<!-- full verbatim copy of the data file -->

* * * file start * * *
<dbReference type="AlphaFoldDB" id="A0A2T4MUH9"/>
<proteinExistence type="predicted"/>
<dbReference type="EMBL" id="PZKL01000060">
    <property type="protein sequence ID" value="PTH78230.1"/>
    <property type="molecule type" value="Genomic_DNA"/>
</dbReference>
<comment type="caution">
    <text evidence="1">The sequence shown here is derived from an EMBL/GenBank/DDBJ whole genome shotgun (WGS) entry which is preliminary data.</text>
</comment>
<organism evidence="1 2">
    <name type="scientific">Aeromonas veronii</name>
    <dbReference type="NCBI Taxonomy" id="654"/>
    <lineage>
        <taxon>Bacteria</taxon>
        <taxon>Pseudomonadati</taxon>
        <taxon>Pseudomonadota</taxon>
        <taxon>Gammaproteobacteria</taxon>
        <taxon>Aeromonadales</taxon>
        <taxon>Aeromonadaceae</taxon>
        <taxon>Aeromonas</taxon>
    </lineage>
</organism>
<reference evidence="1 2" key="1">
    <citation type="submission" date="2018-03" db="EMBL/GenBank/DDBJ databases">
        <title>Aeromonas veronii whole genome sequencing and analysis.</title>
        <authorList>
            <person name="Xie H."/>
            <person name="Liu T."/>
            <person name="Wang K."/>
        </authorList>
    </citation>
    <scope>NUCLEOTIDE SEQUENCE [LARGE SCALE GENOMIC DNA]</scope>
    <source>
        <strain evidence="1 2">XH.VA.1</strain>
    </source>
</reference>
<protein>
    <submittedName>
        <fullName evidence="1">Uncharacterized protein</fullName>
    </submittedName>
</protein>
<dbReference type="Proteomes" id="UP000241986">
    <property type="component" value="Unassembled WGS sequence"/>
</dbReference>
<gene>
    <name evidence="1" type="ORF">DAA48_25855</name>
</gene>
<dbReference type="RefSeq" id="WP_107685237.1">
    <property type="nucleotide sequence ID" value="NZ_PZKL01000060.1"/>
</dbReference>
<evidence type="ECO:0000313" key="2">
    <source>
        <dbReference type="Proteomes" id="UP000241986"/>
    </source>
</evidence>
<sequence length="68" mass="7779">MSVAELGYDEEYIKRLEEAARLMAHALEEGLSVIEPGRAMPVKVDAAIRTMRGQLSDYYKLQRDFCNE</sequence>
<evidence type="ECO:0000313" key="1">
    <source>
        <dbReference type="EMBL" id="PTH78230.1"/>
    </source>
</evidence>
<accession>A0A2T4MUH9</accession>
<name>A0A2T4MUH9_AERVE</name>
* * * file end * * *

<dbReference type="AlphaFoldDB" id="A0A2T4MUH9"/>
<proteinExistence type="predicted"/>
<dbReference type="EMBL" id="PZKL01000060">
    <property type="protein sequence ID" value="PTH78230.1"/>
    <property type="molecule type" value="Genomic_DNA"/>
</dbReference>
<comment type="caution">
    <text evidence="1">The sequence shown here is derived from an EMBL/GenBank/DDBJ whole genome shotgun (WGS) entry which is preliminary data.</text>
</comment>
<organism evidence="1 2">
    <name type="scientific">Aeromonas veronii</name>
    <dbReference type="NCBI Taxonomy" id="654"/>
    <lineage>
        <taxon>Bacteria</taxon>
        <taxon>Pseudomonadati</taxon>
        <taxon>Pseudomonadota</taxon>
        <taxon>Gammaproteobacteria</taxon>
        <taxon>Aeromonadales</taxon>
        <taxon>Aeromonadaceae</taxon>
        <taxon>Aeromonas</taxon>
    </lineage>
</organism>
<reference evidence="1 2" key="1">
    <citation type="submission" date="2018-03" db="EMBL/GenBank/DDBJ databases">
        <title>Aeromonas veronii whole genome sequencing and analysis.</title>
        <authorList>
            <person name="Xie H."/>
            <person name="Liu T."/>
            <person name="Wang K."/>
        </authorList>
    </citation>
    <scope>NUCLEOTIDE SEQUENCE [LARGE SCALE GENOMIC DNA]</scope>
    <source>
        <strain evidence="1 2">XH.VA.1</strain>
    </source>
</reference>
<protein>
    <submittedName>
        <fullName evidence="1">Uncharacterized protein</fullName>
    </submittedName>
</protein>
<dbReference type="Proteomes" id="UP000241986">
    <property type="component" value="Unassembled WGS sequence"/>
</dbReference>
<gene>
    <name evidence="1" type="ORF">DAA48_25855</name>
</gene>
<dbReference type="RefSeq" id="WP_107685237.1">
    <property type="nucleotide sequence ID" value="NZ_PZKL01000060.1"/>
</dbReference>
<evidence type="ECO:0000313" key="2">
    <source>
        <dbReference type="Proteomes" id="UP000241986"/>
    </source>
</evidence>
<sequence length="68" mass="7779">MSVAELGYDEEYIKRLEEAARLMAHALEEGLSVIEPGRAMPVKVDAAIRTMRGQLSDYYKLQRDFCNE</sequence>
<evidence type="ECO:0000313" key="1">
    <source>
        <dbReference type="EMBL" id="PTH78230.1"/>
    </source>
</evidence>
<accession>A0A2T4MUH9</accession>
<name>A0A2T4MUH9_AERVE</name>